Price volatility increases over time. Shortening the settlement cycle to 1 day helps to reduce volatility and thus lessen counterparty credit risk. As a result, collateral deposit requirement will decrease, giving more room for brokers to manage their liquidity. It will also improve cash deployment efficiencies for investors because funds from the sale of security will now be available in 1 business day and thereby providing the ability to redeploy them for subsequent purchase.
DTCC has long advocated for shortening the settlement cycle to enhance market resilience, reduce margin requirements and lower costs for investors. In Mid-2020, DTCC has announce the initiative to explore the T+1 and T+0 settlement cycle by leveraging digital assets and DLT (distributed ledger technology). In a recent Q&A session[xiii], Michael McClain, DTCC Managing Director and General Manager of Equity Clearing and DTC Settlement Services, said:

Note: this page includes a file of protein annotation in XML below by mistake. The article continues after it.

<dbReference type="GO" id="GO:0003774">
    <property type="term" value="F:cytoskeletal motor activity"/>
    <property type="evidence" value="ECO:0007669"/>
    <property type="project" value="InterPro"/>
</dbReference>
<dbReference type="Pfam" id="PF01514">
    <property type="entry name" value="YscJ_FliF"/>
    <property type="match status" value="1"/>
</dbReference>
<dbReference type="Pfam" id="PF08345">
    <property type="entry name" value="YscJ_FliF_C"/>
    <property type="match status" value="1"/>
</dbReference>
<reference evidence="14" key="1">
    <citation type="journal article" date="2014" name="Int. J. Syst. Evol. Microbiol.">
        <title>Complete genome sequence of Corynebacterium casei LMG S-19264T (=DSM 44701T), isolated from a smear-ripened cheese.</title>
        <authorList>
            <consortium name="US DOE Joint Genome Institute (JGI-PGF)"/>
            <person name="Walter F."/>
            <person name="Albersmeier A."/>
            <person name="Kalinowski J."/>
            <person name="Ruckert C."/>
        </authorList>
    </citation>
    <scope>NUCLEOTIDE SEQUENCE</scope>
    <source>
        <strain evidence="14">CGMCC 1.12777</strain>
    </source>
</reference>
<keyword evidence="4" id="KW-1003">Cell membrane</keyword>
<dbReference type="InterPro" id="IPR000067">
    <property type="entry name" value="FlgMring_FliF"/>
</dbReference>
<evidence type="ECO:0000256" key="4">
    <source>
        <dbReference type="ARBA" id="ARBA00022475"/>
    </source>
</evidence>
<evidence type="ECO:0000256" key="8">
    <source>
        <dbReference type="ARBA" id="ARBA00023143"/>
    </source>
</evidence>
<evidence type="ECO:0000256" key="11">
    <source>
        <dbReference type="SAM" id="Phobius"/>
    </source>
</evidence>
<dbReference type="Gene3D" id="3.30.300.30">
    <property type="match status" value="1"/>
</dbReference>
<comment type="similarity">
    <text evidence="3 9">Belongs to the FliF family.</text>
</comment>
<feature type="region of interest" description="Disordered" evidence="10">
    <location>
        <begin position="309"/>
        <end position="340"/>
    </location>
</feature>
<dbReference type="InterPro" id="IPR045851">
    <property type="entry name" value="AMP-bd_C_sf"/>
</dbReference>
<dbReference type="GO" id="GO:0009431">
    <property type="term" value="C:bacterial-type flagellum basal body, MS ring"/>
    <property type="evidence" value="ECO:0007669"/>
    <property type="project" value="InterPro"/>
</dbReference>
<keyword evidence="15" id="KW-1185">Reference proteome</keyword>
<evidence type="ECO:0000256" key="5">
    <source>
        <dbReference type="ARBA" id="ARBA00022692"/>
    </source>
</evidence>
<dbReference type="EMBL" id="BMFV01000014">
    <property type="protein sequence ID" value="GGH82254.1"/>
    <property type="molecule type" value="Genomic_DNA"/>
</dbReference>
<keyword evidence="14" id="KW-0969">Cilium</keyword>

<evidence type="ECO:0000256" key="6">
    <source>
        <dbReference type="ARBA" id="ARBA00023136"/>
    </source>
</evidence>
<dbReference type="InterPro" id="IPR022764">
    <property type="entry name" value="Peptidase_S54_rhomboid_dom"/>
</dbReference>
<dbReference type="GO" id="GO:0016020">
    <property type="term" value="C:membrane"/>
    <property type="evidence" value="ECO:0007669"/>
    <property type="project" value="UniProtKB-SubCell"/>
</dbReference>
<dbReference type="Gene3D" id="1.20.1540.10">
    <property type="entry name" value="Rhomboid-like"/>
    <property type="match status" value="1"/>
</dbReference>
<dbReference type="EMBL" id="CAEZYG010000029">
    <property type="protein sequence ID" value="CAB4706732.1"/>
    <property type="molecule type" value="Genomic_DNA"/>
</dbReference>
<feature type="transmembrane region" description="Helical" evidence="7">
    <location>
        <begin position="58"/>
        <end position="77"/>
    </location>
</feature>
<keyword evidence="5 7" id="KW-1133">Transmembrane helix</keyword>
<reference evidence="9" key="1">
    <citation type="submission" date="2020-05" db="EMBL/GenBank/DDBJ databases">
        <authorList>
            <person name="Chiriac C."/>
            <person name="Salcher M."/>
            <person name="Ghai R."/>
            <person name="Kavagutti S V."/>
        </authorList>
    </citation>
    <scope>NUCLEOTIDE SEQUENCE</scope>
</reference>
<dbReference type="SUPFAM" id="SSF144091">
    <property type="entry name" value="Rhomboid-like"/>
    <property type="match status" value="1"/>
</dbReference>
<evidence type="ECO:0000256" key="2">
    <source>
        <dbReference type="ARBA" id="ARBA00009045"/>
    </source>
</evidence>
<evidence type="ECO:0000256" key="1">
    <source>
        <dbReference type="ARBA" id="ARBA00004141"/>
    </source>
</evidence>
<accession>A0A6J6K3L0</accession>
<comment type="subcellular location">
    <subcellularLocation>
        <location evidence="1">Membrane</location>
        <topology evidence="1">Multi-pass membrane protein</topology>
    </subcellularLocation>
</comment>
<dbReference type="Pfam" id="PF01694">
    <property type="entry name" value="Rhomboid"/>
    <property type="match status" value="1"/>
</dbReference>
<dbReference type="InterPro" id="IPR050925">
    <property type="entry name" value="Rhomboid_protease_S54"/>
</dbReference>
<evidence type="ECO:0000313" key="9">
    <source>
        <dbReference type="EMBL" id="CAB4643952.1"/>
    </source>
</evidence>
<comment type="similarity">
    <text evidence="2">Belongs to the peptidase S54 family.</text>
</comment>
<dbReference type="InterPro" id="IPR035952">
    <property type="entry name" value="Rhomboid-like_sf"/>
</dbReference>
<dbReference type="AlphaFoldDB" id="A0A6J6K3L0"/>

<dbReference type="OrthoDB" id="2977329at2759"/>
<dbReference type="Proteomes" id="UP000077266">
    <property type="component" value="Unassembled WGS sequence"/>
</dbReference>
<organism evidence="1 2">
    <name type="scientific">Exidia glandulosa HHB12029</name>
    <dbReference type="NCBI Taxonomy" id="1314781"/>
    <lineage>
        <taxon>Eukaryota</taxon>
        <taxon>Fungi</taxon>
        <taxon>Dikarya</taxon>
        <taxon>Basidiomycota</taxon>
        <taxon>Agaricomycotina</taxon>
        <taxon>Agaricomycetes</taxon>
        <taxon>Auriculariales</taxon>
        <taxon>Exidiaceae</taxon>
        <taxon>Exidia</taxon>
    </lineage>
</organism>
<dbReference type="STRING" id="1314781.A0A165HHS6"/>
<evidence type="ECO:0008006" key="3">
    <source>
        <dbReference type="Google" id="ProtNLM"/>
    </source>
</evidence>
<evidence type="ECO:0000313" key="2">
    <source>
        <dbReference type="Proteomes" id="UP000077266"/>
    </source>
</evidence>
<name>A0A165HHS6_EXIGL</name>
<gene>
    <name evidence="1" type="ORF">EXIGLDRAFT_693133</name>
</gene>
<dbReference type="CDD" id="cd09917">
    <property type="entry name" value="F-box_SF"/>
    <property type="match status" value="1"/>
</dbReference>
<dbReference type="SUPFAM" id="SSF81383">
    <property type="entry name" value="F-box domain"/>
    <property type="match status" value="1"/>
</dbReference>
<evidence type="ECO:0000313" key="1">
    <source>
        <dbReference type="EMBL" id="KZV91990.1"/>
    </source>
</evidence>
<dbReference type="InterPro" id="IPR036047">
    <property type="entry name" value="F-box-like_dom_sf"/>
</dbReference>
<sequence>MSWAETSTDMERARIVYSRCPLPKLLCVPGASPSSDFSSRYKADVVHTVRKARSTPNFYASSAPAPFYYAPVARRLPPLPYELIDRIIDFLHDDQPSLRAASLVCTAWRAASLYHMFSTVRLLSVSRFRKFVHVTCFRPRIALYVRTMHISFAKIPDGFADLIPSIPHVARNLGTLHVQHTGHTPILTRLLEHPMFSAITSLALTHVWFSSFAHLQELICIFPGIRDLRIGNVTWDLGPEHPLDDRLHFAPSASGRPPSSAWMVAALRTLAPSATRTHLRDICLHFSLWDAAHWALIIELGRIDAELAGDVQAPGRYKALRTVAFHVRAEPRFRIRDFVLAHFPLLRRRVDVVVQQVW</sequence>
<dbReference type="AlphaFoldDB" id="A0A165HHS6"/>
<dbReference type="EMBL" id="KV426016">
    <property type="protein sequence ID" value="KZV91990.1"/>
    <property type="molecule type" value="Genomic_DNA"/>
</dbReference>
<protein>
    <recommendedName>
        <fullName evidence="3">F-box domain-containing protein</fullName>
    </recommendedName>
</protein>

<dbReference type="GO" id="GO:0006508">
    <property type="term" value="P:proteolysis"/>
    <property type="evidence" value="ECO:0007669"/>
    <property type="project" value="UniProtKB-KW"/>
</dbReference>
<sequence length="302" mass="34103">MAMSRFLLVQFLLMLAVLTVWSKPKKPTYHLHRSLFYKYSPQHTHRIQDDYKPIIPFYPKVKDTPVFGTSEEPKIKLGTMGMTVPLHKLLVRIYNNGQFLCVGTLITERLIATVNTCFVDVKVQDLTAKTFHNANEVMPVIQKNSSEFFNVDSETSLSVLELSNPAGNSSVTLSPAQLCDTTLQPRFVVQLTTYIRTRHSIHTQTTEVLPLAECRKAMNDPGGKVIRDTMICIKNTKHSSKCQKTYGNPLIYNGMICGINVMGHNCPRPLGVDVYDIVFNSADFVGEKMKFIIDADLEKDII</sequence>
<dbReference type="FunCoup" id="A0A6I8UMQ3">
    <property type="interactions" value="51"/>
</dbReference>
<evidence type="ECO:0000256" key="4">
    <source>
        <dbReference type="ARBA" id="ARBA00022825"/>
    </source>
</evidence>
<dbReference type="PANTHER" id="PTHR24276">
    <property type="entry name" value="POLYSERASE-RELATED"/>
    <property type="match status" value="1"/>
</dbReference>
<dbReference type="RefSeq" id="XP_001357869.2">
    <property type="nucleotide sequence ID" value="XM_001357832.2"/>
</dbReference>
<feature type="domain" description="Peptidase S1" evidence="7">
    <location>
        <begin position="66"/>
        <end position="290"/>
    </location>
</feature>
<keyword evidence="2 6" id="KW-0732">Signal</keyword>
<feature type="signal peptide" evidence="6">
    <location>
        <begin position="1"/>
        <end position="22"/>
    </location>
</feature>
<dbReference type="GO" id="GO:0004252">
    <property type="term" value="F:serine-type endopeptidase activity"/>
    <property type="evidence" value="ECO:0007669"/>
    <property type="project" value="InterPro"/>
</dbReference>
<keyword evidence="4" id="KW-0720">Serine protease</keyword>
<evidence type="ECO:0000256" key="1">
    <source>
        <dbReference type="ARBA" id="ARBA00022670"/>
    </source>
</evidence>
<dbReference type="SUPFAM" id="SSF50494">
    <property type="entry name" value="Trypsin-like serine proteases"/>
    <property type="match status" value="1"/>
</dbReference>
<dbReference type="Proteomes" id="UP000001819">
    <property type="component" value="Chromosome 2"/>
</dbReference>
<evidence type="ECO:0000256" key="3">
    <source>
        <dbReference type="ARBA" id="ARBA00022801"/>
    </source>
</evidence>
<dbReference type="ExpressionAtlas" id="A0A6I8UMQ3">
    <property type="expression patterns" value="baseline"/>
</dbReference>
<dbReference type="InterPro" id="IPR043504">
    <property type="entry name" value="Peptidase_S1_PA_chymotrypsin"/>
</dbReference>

“Although DTCC’s equities clearing and settlement subsidiaries, NSCC and DTC, can support some T+1 and even same-day settlement using existing technology, many market participants don’t leverage this option because of market structure complexities, legacy business and operational processes.”
Of course, a lot more arrangement and market cooperation need to be in place both upstream and downstream for this change to happen. For example, option exercise, short sale transactions and corporate dividend actions have to be moved up 1 business day accordingly. New risk models and end-to-end process, such as predictive financing, and real-time reconciliation are also crucial to the transition.
The market will not be ready for the change until industry participants align and agree to the plan by implementing necessary and usually costly operational and business changes.
Not a Political Theater!
So how should we, as individual investors, interpret the event? And what can we learn from this? There might be a lot of technical, mechanical, financial and market implication, but the one and only principle is that,